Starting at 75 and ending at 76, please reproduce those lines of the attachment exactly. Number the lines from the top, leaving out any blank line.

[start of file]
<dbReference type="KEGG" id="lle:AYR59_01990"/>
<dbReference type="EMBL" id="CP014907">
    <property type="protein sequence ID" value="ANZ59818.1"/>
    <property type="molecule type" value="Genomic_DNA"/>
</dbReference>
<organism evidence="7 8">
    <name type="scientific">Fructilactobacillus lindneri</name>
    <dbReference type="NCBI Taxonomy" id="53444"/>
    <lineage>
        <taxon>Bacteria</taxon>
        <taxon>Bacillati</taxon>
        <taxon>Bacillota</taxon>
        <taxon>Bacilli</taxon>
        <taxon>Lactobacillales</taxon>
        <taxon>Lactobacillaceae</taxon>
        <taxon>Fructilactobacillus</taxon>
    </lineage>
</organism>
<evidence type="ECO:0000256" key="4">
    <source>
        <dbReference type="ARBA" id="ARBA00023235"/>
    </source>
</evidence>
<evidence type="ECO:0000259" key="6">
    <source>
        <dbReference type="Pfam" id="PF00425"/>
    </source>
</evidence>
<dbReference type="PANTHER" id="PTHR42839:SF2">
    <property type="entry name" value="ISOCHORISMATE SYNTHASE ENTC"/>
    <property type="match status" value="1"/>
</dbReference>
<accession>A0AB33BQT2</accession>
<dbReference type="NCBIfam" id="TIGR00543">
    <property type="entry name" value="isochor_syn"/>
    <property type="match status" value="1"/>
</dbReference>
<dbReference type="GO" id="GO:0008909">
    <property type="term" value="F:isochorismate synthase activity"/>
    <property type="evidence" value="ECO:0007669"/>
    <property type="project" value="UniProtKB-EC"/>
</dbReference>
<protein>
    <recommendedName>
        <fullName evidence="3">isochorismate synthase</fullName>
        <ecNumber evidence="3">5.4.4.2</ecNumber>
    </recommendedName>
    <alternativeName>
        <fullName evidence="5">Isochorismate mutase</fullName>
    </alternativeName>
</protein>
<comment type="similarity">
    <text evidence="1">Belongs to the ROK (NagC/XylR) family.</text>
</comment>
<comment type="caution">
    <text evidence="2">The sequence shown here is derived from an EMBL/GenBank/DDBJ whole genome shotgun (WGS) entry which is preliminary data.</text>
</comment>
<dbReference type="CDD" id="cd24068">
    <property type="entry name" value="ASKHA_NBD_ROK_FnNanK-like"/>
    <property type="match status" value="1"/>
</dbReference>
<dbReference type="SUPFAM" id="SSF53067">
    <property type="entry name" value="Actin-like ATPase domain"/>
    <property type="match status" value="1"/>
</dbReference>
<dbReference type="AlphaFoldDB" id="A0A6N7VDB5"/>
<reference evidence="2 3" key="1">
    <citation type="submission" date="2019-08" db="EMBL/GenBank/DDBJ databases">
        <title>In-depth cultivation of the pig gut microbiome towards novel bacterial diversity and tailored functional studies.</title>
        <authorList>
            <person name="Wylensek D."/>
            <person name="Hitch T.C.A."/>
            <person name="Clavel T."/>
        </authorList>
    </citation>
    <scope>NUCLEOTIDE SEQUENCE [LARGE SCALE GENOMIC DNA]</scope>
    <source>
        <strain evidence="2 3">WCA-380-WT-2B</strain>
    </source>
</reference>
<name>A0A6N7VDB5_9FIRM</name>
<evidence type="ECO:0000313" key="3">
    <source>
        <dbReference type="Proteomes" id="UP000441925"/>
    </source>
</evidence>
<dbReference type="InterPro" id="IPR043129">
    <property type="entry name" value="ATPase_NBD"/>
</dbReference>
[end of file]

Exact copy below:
    </citation>
    <scope>NUCLEOTIDE SEQUENCE [LARGE SCALE GENOMIC DNA]</scope>